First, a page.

Tell us about your childhood. “I was born in Tokyo in 1970. My dad had moved from Sri Lanka to Japan and he met my mum, who is Japanese, while he was studying for his doctorate in chemical engineering at the Tokyo University of Technology. We moved to Sri Lanka in 1977. I missed the food, but it was fun because there were things we found in Sri Lanka that weren’t in Japan.

“There was a lot of nature around us – we had huge gardens and wildlife. There were mango trees and banana trees, and fishing was just a bicycle ride away. We’d had nature in Japan, too. The Japanese curiosity about surroundings and nature is ingrained. In the summer, every Japanese kid, no matter how small their house, goes to dig for insects and keeps them for the summer. You will have the life cycle of a frog at some point in your home.”

Did you plan on becoming a restaurateur? “When it came time to study, my dad had suggested moving to the UK, but my impression was that it rained a lot there and the food was bad, so I decided to go to the United States for university, where I studied computer engineering and inter­national relations. The study was one thing but my time there was also the biggest reason I started to cook. The food was really bad, especially the dorm food, so I decided to start cooking myself. I was not eating fancy food; I was eating good food. I used to make my own pickles, the Japanese ones, and even lobster sashimi, sometimes, as a treat. I was cooking Sri Lankan food, too. My roommates were very well fed.

“My father passed away six months before I graduated. That was the reason I moved back to Sri Lanka. I had a job lined up in Tokyo but I returned to settle his affairs and, within one year of returning to Sri Lanka, my mother and I opened our Japanese restaur­ant, Nihonbashi. That was in 1995. I had talked about doing a restaurant with my dad – a Japanese restaurant – but nothing ever came of it. But being back in Sri Lanka, I wanted to have an office and I thought having a restaurant might cover the cost.

“My mum was involved a lot at the beginning but I was fighting with her over the difference between restaurant food and home-cooked food. I was never professionally trained but I paid attention when eating out and I knew I wanted it to be more of a professional kitchen. My trading business was up and running and although the restaurant did support it in the first year, from 1996 to 2000 it was the other way round. After that, the restaurant started to really grow and now I hardly have time to do anything else.”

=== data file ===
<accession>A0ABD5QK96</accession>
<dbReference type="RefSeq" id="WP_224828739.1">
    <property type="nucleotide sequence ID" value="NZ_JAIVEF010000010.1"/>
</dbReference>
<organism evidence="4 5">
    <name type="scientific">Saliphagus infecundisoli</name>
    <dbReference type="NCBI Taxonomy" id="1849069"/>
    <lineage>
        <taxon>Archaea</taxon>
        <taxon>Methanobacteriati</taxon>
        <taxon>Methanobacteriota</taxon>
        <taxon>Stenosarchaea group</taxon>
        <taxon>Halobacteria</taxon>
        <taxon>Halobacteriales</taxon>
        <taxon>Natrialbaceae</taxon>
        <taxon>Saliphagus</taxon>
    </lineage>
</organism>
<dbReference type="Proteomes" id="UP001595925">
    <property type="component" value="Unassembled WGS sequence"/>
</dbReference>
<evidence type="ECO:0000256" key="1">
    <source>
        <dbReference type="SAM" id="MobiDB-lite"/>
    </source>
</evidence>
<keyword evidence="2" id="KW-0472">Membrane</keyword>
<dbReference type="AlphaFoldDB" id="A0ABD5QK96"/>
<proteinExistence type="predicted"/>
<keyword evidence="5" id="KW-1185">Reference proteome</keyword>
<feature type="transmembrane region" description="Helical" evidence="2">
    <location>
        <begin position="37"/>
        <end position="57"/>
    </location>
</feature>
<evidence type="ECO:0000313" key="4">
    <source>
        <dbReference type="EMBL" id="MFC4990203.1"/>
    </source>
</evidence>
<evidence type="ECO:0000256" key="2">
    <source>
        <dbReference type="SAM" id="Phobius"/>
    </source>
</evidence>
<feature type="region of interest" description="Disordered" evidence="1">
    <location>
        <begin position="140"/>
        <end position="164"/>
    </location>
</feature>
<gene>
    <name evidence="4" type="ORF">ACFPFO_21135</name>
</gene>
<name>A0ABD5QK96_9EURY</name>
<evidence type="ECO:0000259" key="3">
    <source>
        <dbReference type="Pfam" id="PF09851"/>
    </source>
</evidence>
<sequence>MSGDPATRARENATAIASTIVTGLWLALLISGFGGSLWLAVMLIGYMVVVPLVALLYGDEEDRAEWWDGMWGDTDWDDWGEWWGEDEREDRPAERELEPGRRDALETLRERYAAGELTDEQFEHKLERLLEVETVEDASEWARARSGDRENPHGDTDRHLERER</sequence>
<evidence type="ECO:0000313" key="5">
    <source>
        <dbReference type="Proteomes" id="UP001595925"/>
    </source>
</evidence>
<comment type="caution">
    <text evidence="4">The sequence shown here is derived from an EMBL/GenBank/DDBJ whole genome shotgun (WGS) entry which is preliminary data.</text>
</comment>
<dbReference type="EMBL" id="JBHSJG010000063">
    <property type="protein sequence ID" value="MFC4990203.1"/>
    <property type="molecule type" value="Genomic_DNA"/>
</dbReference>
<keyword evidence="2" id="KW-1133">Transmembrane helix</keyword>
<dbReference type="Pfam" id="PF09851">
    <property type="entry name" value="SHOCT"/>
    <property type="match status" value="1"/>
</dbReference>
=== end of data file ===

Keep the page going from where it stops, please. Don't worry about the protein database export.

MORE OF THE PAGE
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How did you learn the restaurant trade? “There were a handful of other Japanese restaurants in Sri Lanka when I opened Nihonbashi and they were bringing in fish from Japan. I thought we needed to do that, so I started walking the alleyways of Tsukiji fish market and began to bring fish back. I also started learning from the fish­mongers there – how to cut the fish, what knives to use and how to sharpen them, and I would use these skills at the sushi counter, honing them and then training my staff. I would go to Japan once a month to buy stuff and bring it back to Sri Lanka by hand.

“I also started going to Sri Lanka’s own fish markets and fishing villages to see the fresh catch. It was here that a crabmonger taught me how to grade crab – this was knowledge that would come in useful much later, when I opened my crab restaurant, Ministry of Crab.”

Do you wish you’d gone to culinary school? “Not having proper culinary training was an advantage because you make your own mould. I have just been in Macau for Asia’s 50 Best Restaurants. This is the sixth time Nihonbashi has been on the list, and Ministry of Crab has been on it four times. I remember the first email we got when we made it onto the list; it was like, ‘Wow!’ But it took three years to really cement. That third year the list also started gaining credibility. It has definitely helped us – everyone knows about it. And if that list is a snapshot of what Asia’s culinary scene is, we put Sri Lanka on the map and I’m really happy about that.”

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Why did you decide to open a crab restaurant? “In 2010, I was invited to do my own television show, Culinary Journeys with Dharshan. I dedicated one episode to crab and we shot the first half in Sri Lanka and the second half in Singapore. Singapore is known for its chilli crab – and it’s usually Sri Lankan crab. It used to annoy me that Sri Lanka didn’t rave about its own crabs when another country was going crazy over them. Someone saw that episode and asked me why I wasn’t doing a crab restaurant. And the rest, as they say, is history.

“I opened Ministry of Crab in 2011 with Sri Lankan international cricketers Mahela Jayawardene and Kumar Sangakkara, who had become friends from being regulars at Nihonbashi. For them, it was something they wanted to have fun with. In 2014, I opened my contemporary Sri Lankan restaurant, Kaema Sutra, with Sri Lankan Bollywood star Jacqueline Fernandez, and launched The Tuna and the Crab in Galle the same year, combining Japanese food with Sri Lankan crab dishes.”